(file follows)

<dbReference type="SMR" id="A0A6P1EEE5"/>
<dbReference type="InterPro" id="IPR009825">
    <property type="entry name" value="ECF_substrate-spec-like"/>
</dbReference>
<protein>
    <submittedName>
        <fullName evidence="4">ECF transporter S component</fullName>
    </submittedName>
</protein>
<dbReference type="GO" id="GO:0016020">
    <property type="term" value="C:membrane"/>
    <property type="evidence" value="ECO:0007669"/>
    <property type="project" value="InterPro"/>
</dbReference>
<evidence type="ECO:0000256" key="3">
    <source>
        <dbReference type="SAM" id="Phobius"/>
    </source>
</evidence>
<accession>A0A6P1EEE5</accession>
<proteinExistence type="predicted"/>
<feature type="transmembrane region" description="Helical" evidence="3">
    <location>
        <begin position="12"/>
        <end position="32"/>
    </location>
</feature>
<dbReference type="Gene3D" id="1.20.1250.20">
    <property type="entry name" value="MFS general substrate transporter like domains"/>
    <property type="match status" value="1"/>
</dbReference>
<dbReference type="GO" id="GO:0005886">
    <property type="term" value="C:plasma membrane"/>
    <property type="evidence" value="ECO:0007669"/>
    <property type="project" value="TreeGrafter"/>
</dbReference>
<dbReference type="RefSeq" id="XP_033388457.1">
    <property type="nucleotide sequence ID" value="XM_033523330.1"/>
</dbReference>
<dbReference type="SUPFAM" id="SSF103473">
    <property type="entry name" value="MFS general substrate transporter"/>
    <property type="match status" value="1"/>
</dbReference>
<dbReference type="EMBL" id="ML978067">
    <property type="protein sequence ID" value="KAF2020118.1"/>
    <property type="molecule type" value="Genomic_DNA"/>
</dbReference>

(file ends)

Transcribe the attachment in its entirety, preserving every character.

<dbReference type="SMR" id="A0A6P1EEE5"/>
<dbReference type="InterPro" id="IPR009825">
    <property type="entry name" value="ECF_substrate-spec-like"/>
</dbReference>
<protein>
    <submittedName>
        <fullName evidence="4">ECF transporter S component</fullName>
    </submittedName>
</protein>
<dbReference type="GO" id="GO:0016020">
    <property type="term" value="C:membrane"/>
    <property type="evidence" value="ECO:0007669"/>
    <property type="project" value="InterPro"/>
</dbReference>
<evidence type="ECO:0000256" key="3">
    <source>
        <dbReference type="SAM" id="Phobius"/>
    </source>
</evidence>
<accession>A0A6P1EEE5</accession>
<proteinExistence type="predicted"/>
<feature type="transmembrane region" description="Helical" evidence="3">
    <location>
        <begin position="12"/>
        <end position="32"/>
    </location>
</feature>
<dbReference type="Gene3D" id="1.20.1250.20">
    <property type="entry name" value="MFS general substrate transporter like domains"/>
    <property type="match status" value="1"/>
</dbReference>
<dbReference type="GO" id="GO:0005886">
    <property type="term" value="C:plasma membrane"/>
    <property type="evidence" value="ECO:0007669"/>
    <property type="project" value="TreeGrafter"/>
</dbReference>
<dbReference type="RefSeq" id="XP_033388457.1">
    <property type="nucleotide sequence ID" value="XM_033523330.1"/>
</dbReference>
<dbReference type="SUPFAM" id="SSF103473">
    <property type="entry name" value="MFS general substrate transporter"/>
    <property type="match status" value="1"/>
</dbReference>
<dbReference type="EMBL" id="ML978067">
    <property type="protein sequence ID" value="KAF2020118.1"/>
    <property type="molecule type" value="Genomic_DNA"/>
</dbReference>